Posted on: 15 October 2016

Digital Rare Book:
Divide and Quit : An eye witness account of the Partition of India
By Penderel Moon
Published by Chatto and Windus, London - 1961

"This is a classic first-hand account one of the most cataclysmic events of the century, the Partition of India. The author, a member of the ICS posted at Bahawalpur, offers an analysis of the Partition, describing the manifestations of communal frenzy, the efforts made to stem the terror, and the breakdown of government."

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RE: ' Divide & Quit ' Many years after the events of 1947, Earl Mountbatten was asked during an interview for his reflections on the period, and he replied, simply : "I [ messed] it up." He actually used a much stronger word than that, but I won't repeat it here.... As we all know -- there are always different ways of viewing and interpreting any particular passage of history. But in my opinion (and it is just an opinion) and with all due respect to various patriotic sensibilities, the division ( or the ‘ Balkanisation’ if you prefer) of British India into a number of micro-states at Independence would not have been any great disaster -- rather than sanctioning the creation of the two monolithic, unwieldy, confrontational and artificially homogenous MACRO-states … Leaving such speculations aside -- the realities of the manner in which the British authorities (both at Westminster and in Delhi) transferred power and sovereignty to India & Pakistan in 1947 was, undoubtedly, something of a rushed job – an irresponsible scuttle really … and the process should have been much more carefully conducted -- regardless of the immediate political pressures. Independence could have unfolded over the course of two or three years, rather than in a matter of months --- a timeframe that only served to exacerbate tensions, all but negated the possibility of a relatively smooth transition, and allowed no room for further negotiations to take place. I cannot believe that if the British government had announced India's imminent independence (as it did in the March of 1947) , to be granted on , let us say for the sake of argument, the 1st January 1950 (instead of June 1948, subsequently and hastily revised by Mountbatten to August 1947) --- and that the interim period would witness intensive, concerted diplomatic activity between all parties concerned --- conferences, negotiations, referenda and so on --- concerning the constitutional future of the sub-continent -- that the outcome could only have been considerably less calamitous and bloody than was, in fact, actually the case. It is estimated that up to one million people died in the communal violence that erupted in the immediate aftermath of partition -- with millions more displaced and reduced to refugee status -- India and Pakistan would be at war by the October of 1947 over Kashmir ... and how such an outcome can be ' spun ' as anything other than an absolute catastrophe is quite beyond me. It was a very complex situation -- no doubt about that -- but Britain had an obligation to manage the outcome far more effectively than she did in the end. There is another famous quote ( I can't now remember who first said it ) that : " ... the British found India in chaos, and they left her in chaos too. " ... quite !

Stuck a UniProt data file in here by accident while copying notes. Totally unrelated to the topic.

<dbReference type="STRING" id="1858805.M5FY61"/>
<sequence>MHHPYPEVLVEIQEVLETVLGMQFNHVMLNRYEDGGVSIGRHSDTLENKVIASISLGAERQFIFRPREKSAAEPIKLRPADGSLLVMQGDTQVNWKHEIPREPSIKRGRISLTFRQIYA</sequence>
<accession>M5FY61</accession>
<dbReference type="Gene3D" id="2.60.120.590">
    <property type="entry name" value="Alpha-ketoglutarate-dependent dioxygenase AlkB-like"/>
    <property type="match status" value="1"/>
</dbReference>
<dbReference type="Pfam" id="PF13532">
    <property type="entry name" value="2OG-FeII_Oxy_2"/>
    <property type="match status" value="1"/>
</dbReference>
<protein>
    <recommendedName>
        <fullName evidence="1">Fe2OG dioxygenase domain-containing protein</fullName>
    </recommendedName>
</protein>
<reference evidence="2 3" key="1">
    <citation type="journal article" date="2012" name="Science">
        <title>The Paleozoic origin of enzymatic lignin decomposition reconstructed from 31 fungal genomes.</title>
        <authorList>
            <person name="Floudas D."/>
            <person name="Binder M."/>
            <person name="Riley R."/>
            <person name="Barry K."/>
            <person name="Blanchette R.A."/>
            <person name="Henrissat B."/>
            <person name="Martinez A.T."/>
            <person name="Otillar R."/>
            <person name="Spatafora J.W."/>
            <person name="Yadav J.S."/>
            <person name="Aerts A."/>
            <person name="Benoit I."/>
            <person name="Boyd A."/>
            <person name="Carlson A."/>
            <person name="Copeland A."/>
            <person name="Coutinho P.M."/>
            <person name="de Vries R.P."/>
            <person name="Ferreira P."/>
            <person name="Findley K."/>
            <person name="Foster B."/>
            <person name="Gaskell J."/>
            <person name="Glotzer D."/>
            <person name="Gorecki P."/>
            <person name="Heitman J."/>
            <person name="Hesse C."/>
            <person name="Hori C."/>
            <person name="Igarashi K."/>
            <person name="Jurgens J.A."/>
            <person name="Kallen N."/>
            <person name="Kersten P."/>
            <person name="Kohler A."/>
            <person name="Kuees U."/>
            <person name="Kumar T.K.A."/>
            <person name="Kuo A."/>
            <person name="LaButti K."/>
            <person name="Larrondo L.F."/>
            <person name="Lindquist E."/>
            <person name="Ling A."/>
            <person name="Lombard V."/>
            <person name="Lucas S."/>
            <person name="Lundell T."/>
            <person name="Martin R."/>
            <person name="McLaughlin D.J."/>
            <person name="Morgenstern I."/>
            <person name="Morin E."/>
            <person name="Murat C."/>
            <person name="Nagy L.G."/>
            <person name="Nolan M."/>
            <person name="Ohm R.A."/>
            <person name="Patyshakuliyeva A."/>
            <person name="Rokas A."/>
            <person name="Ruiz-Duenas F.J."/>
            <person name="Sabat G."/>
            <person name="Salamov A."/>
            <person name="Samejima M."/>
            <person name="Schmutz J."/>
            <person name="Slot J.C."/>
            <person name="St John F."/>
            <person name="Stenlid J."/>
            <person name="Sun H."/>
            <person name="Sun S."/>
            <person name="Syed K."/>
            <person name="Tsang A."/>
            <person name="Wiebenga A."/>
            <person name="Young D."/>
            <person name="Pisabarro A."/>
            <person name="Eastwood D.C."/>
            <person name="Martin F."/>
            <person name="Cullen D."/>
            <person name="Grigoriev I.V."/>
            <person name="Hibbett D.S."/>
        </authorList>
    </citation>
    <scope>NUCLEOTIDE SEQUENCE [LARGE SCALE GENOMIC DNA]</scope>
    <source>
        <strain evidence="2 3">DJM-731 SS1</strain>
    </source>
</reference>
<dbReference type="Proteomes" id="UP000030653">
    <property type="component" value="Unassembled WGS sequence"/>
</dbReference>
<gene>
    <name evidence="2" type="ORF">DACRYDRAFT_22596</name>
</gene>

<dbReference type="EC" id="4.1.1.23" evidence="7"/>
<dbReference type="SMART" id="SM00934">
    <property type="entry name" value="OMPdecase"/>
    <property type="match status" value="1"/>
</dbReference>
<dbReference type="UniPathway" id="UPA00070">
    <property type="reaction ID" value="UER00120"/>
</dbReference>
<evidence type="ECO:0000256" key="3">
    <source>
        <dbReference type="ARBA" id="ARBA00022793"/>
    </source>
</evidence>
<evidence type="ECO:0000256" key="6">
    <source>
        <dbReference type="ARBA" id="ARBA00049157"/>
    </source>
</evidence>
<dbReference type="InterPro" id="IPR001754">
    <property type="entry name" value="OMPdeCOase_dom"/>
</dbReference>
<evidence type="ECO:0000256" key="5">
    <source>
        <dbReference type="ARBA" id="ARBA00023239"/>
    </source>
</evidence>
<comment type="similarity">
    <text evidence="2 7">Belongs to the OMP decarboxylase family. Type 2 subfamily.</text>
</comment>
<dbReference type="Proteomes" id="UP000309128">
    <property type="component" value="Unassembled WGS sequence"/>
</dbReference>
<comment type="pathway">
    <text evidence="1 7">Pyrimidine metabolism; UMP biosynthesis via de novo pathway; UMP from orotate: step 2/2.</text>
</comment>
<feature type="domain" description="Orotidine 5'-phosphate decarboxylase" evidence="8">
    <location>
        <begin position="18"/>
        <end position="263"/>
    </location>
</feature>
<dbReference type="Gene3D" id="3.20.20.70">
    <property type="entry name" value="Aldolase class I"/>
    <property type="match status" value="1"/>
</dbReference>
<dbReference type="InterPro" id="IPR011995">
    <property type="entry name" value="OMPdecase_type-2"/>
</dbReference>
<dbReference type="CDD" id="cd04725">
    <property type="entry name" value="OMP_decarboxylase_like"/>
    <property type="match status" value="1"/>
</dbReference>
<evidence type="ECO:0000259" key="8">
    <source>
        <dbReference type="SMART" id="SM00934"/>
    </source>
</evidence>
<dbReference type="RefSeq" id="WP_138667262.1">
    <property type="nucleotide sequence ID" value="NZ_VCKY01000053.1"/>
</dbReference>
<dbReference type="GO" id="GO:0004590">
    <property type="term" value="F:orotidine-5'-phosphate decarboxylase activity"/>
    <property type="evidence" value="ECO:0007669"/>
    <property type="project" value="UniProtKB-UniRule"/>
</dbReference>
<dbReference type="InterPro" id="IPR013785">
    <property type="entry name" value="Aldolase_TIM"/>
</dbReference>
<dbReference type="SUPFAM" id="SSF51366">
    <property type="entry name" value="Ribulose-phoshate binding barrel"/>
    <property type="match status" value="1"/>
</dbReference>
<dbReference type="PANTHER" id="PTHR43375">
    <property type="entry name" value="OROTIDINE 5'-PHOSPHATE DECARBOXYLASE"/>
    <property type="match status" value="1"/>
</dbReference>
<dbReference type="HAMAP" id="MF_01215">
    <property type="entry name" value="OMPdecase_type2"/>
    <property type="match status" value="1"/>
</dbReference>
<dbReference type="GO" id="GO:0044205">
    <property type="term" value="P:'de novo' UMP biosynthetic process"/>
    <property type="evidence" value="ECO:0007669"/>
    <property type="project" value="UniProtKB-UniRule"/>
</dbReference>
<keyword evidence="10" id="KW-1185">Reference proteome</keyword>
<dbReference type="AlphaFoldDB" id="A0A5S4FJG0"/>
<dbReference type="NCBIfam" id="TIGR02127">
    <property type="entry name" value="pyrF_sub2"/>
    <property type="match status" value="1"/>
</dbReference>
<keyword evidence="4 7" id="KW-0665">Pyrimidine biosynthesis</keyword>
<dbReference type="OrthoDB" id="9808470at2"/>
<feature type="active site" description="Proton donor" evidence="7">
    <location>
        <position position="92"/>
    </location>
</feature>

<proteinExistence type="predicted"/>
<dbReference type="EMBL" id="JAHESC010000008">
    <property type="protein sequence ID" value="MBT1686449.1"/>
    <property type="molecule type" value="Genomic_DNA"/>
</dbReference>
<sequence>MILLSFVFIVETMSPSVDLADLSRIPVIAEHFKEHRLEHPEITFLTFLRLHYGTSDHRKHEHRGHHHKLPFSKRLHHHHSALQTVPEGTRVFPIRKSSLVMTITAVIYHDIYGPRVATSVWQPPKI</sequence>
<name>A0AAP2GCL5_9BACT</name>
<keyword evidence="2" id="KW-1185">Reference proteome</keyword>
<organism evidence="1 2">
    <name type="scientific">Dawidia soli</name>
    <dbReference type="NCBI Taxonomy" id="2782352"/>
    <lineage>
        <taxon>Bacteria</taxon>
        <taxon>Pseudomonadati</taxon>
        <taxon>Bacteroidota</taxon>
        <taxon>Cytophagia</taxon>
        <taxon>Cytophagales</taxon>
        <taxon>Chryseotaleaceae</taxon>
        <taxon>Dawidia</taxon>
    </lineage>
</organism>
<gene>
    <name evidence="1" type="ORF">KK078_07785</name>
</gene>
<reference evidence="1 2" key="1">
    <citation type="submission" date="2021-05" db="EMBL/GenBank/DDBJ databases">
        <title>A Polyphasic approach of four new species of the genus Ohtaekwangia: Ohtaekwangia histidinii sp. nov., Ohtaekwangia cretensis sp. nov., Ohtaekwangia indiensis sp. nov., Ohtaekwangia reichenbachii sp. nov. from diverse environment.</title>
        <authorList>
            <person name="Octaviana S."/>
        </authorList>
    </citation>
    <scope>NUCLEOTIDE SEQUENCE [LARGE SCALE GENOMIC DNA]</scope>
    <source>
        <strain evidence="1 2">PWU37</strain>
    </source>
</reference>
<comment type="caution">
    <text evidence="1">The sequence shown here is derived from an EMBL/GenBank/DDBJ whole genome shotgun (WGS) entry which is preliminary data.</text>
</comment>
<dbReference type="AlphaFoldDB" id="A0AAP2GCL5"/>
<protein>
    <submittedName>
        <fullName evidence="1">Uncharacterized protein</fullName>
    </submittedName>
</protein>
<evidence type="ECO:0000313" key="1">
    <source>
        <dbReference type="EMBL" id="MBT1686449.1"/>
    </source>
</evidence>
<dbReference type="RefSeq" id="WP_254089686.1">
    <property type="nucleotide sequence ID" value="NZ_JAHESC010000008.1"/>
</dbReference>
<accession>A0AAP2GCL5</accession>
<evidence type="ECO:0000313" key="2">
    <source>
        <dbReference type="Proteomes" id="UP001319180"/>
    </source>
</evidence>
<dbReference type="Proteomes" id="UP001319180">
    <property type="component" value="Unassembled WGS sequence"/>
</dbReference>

Water-colour artist, April Swayne-Thomas & her architect husband,Geoffrey were friends of Jinnah & based in Sind, during the partition & a few years after. Her book - " Indian Summer" - has a few personal insights too. Not a history book though. ( )

A very important historical document. Thank you Rare Book Society of India.

"The tragically great uprooting" is how I see it...


link ain't working for the pdf

That great human tragedy

This the book, Ahuja. Take a look.

what's the great about the partition ?

It was not the partition India and Pakistan , it was the partition of PANJAUB .